An Academy Award winning biopic on Stephen Hawking made us ask again how the physicist has lived so long with ALS. Most people with ALS or Lou Gehrig�s disease die three to five years from the onset of symptoms.
Scientists have spent years trying to understand its cause. Neurons that control voluntary movement die in ALS patients until even breathing is impossible.
Ninety to ninety five percent of all cases are not inherited. Three causes being studied are chemical imbalance, disorganized immune response and gene mutation. A recent study indeed identified a new mutated gene in about two percent of random ALS patients. The finding results from the largest gene sequencing of ALS to date and involved nearly three thousand patients and 6,400 control subjects.
It took a study of this size to detect such a rare gene variant. The gene, TANK-Binding Kinase 1 or TBK1, is involved in a cell system that degrades and recycles waste. Scientists are trying to link mutations in the gene with accumulation of protein aggregates that�s killing neurons.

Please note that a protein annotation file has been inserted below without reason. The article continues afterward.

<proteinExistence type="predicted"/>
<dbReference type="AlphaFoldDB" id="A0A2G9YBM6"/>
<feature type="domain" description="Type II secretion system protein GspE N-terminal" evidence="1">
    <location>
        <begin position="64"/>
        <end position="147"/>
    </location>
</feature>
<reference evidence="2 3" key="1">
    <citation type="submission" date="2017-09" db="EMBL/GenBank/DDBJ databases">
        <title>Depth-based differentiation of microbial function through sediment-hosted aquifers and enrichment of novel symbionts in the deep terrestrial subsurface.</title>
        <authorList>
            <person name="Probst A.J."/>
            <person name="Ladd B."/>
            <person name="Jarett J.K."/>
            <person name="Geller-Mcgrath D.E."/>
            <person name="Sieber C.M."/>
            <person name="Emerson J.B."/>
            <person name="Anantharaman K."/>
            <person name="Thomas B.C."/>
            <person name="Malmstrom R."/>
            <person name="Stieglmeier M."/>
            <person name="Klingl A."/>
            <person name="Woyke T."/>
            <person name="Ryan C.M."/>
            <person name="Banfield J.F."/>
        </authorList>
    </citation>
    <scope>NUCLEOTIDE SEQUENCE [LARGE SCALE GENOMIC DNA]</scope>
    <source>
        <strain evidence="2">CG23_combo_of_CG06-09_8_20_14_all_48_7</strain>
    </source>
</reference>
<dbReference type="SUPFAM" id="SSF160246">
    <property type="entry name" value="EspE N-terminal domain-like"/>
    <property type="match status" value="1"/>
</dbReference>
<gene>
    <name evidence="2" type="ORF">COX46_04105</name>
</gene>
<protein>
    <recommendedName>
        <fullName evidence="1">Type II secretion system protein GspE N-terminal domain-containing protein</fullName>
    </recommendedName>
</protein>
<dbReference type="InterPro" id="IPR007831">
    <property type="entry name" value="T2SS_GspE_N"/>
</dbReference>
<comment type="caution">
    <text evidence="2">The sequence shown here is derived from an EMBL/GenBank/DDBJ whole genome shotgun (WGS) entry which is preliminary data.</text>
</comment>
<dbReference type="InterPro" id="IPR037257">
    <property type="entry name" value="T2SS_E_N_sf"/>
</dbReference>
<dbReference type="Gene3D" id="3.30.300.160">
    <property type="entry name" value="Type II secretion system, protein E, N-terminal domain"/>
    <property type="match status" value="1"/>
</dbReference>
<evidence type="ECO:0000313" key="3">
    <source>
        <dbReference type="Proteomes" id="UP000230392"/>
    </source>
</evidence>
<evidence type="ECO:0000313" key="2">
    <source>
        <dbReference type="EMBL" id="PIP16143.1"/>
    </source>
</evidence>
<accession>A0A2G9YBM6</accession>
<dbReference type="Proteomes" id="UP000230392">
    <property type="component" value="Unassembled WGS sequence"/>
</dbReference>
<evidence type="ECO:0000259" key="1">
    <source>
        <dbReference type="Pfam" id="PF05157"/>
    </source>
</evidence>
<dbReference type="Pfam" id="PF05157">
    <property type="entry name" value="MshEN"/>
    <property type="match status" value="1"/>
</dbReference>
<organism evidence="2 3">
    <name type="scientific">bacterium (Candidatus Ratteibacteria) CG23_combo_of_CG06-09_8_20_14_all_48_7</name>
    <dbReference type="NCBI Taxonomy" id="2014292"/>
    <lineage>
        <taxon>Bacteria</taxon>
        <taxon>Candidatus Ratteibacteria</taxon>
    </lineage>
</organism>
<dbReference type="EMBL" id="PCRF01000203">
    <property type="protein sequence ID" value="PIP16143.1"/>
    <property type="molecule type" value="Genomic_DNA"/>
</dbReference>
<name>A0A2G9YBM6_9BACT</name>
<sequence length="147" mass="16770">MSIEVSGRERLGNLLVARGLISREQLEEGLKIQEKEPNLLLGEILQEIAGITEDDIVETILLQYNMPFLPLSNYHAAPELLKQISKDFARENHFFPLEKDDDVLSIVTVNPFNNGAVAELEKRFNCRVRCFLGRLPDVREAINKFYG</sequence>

TBK1 is also important in the immune response. Scientists have long thought inflammation in the brain plays a role in ALS. Since TBK1 tamps down inflammation, a mutation in the gene could interfere with that function.
Researchers are also studying a gene, OPTN, that interacts with TBK1. Together they regulate cell waste disposal and inflammation. Scientists are experimenting on mice engineered with mutations in both genes to determine how they contribute to ALS.
Since ALS can be caused by dozens of gene mutations, the more we discover, the better chance we have of understanding their pathway to disease.